his sufferings during their holocaust, and thereby his resurrection
too. Gen. 49:10 then comes into play, speaking of how Messiah "will
come to Shiloh, having the obedience of the peoples" (RVmg.).
although we speak at length in this Section about the repentance of Israel,
we should not think that the majority of Israel
will repent: only a tiny minority will (Is. 6:13). The plagues on the
earth / land prophesied in Revelation suggest that despite so much
horrendous tribulation, "the rest of the men which were not killed by
these plagues yet repented not of the works of their hands, that they
should not worship devils, and idols of gold, and silver, and brass,
and stone and of wood; which neither can see, nor hear, nor walk:
neither repented they of their murders... sorceries... fornication...
thefts" (Rev. 9:20,21). There are at least 10 references here back to
the sins of Israel in Old
Testament times. The suggestion therefore is that as Israel
failed to heed God's pleading with them in the past, both through
prophets and judgments, neither will they (generally) in Jacob's final
time of trouble.
is, however, the definite Biblical teaching that a remnant will repent.
The tragic, awful implication appears to be that all of natural Israel
will die during the final tribulation, apart from those who repent.
Just prior to the Lord’s return, Jerusalem will be taken, half
the city going into captivity, but “the remnant [i.e. the
faithful who repent] shall not be cut off from the city” (Zech.
14:2). And yet the “city shall be taken, and the houses rifled,
and the women ravished”. The implication surely is that the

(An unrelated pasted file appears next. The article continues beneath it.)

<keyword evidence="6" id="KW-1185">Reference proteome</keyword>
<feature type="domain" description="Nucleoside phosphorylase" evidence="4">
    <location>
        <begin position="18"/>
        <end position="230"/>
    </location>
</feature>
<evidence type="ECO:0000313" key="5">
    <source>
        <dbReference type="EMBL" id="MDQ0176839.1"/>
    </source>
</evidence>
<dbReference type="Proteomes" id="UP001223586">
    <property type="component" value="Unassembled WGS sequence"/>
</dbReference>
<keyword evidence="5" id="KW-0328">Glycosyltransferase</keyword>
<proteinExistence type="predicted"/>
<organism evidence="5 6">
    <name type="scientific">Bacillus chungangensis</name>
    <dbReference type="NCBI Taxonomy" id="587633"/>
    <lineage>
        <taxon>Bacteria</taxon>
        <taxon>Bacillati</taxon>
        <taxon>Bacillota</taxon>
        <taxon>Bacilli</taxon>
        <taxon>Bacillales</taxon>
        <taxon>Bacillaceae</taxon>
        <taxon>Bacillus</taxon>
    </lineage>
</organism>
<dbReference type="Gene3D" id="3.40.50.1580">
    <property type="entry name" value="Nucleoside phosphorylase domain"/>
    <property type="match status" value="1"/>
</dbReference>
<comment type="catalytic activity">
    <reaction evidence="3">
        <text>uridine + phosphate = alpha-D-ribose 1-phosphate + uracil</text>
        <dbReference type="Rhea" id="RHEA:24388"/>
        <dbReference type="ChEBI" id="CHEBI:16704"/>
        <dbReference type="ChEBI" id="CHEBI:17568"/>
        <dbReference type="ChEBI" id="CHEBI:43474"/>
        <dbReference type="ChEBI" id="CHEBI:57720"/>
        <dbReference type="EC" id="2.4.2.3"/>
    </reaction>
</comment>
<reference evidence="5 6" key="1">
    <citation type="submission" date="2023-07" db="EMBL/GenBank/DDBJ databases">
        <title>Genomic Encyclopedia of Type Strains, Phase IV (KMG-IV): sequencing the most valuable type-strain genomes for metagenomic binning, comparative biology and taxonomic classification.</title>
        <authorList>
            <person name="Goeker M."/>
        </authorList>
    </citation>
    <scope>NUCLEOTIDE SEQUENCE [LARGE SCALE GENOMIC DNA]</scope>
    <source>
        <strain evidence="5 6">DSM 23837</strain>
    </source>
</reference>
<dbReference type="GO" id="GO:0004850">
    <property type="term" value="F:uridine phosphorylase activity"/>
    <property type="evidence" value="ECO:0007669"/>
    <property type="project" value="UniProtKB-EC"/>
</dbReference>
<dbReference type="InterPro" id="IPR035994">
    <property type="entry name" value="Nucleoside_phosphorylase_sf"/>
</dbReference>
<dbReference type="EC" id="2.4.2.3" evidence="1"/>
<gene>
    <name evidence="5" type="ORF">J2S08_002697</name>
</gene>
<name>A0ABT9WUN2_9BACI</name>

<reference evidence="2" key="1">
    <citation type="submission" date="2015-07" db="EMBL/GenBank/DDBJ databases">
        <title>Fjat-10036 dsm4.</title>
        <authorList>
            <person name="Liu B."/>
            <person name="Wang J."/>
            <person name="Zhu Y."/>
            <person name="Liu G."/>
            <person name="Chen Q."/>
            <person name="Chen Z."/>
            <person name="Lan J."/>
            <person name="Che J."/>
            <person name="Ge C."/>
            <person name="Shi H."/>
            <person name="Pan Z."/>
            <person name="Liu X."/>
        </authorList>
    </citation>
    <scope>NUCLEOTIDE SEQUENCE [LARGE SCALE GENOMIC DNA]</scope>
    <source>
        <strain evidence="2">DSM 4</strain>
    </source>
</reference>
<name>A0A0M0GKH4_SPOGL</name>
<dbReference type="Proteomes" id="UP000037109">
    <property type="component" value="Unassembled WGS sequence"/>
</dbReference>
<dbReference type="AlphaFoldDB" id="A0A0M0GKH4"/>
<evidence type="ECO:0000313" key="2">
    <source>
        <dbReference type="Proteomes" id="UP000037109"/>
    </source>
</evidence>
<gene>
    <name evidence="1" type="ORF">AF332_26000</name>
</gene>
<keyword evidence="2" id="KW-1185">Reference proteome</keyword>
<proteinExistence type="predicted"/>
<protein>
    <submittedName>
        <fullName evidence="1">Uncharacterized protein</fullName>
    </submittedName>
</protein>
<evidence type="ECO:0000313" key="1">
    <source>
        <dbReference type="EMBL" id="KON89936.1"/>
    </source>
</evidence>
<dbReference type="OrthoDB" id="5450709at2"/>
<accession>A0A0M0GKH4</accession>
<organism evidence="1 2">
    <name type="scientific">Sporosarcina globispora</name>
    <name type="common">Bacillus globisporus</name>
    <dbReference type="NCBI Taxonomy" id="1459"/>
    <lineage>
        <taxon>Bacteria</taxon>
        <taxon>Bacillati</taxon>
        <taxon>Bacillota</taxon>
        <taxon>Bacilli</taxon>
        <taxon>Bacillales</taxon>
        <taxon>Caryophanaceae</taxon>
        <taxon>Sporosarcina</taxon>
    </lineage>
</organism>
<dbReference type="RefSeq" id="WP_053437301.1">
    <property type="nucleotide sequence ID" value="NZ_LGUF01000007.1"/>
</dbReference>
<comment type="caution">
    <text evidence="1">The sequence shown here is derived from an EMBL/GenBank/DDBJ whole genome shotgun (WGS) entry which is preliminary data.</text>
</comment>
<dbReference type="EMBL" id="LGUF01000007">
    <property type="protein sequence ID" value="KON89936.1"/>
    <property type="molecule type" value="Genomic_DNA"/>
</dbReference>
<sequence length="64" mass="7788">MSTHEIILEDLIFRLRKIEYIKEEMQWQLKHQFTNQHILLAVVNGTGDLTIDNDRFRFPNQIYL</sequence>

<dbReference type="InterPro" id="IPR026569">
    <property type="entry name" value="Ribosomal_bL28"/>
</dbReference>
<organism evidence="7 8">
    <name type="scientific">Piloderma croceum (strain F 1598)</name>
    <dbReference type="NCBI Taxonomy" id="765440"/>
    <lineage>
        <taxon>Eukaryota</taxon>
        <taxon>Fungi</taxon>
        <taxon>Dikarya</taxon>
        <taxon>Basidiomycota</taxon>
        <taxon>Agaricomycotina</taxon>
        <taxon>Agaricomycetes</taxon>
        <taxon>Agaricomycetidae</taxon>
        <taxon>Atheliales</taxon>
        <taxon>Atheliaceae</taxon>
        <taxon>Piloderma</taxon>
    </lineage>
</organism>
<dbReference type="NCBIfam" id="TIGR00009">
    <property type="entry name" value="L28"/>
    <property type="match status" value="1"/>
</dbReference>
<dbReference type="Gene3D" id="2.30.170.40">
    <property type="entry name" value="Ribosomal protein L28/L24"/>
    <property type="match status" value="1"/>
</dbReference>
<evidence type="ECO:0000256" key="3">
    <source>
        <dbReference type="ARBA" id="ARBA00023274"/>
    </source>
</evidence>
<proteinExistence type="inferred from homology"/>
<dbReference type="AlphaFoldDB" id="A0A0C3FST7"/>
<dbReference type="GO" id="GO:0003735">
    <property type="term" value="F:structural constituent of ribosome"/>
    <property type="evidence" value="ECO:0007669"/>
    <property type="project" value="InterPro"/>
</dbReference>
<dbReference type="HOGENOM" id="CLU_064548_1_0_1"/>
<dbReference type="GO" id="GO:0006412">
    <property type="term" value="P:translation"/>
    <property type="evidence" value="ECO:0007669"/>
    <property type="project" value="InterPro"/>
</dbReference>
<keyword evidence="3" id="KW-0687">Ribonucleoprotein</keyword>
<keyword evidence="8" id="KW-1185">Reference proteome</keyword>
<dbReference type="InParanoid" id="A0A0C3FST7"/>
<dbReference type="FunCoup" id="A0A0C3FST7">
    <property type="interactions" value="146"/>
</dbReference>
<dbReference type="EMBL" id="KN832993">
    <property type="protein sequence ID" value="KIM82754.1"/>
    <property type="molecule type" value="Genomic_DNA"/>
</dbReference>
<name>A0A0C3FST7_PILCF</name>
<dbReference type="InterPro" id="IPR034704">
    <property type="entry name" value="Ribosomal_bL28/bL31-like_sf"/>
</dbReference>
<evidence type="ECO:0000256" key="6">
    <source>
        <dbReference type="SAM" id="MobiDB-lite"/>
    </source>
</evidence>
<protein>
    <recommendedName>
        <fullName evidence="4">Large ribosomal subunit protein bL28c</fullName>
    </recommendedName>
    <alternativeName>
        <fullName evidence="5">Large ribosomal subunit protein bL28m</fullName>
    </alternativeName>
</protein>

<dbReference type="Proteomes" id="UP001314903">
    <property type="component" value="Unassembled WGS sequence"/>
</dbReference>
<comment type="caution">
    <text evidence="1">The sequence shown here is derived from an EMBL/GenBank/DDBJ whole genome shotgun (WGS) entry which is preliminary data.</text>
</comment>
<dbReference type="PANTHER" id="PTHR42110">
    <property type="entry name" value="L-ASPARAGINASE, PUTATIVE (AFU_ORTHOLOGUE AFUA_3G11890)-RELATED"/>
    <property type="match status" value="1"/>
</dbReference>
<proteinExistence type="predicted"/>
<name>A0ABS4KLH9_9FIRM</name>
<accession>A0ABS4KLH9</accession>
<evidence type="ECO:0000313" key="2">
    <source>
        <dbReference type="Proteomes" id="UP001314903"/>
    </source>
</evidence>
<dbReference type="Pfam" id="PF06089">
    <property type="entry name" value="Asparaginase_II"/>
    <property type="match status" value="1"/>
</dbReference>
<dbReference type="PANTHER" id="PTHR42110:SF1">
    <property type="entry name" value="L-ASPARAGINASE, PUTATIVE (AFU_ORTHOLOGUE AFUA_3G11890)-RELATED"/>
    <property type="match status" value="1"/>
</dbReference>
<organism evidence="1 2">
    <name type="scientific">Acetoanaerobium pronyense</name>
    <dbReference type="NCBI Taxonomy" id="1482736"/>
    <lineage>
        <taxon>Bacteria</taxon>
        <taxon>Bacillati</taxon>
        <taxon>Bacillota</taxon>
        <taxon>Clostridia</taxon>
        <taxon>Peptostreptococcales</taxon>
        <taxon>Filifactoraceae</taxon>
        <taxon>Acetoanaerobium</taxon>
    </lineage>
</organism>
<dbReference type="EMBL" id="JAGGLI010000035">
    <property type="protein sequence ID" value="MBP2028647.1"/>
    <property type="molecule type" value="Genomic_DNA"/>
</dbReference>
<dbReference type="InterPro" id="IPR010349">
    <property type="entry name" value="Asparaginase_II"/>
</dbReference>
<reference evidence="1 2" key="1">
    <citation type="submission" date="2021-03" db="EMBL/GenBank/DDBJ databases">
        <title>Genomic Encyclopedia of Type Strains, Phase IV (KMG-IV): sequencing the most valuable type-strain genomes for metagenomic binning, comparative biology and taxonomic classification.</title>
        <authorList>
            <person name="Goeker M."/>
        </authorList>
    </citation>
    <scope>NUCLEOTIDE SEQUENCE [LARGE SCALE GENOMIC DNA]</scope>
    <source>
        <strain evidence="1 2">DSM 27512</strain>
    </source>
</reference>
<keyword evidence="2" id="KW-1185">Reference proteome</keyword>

repentant remnant will somehow barricade themselves in within the
fallen city, and then at their utmost extremity, Christ will come to
Curses On Israel (Lev. 26; Deut. 28)
chapters are instructive as to how latter-day prophecy should be
interpreted. Their prophecies of the curses to come upon Israel for
their disobedience can be seen to have a continuous historic fulfilment
over time, whilst also having reference to specific periods of Israel's
punishment, e.g. at the hands of Babylon, Assyria, Rome and in the last
days. The huge amount of controversy over which
interpretation of Revelation and other prophecies is correct would have
been stillborn had this principle been truly understood.
Thus believers of the Truth throughout history have been able to find
strength and encouragement from the study of Revelation by having had
reason to believe that they were living the last days before the second
coming. Each group of believers at different points in history
has therefore held different interpretations, all of which to some
extent were correct. As with Lev. 26 and Deut. 28, prophecy
can have multiple initial applications, all of which point toward the
latter-day complete fulfilment. However, there are prophecies of some
latter day curses on Israel which have never been so far fulfilled. The
last days will be the time when every prophecy has it's
ultimate fulfilment (Lk. 21:22; Rev, 17:17). Therefore we are justified
in seeing every prophecy concerning Israel and her Arab neighbours as
having at least some latter day application.
will now look at the various initial applications of the curses upon
Israel, several of which we have previously shown to be typical of the
staff of your bread" being broken (Lev. 26:26) is quoted in Is. 3:1
concerning Judah's deprivation at the hands of the
Assyrians. The "rebuke" which God would send upon them (Dt.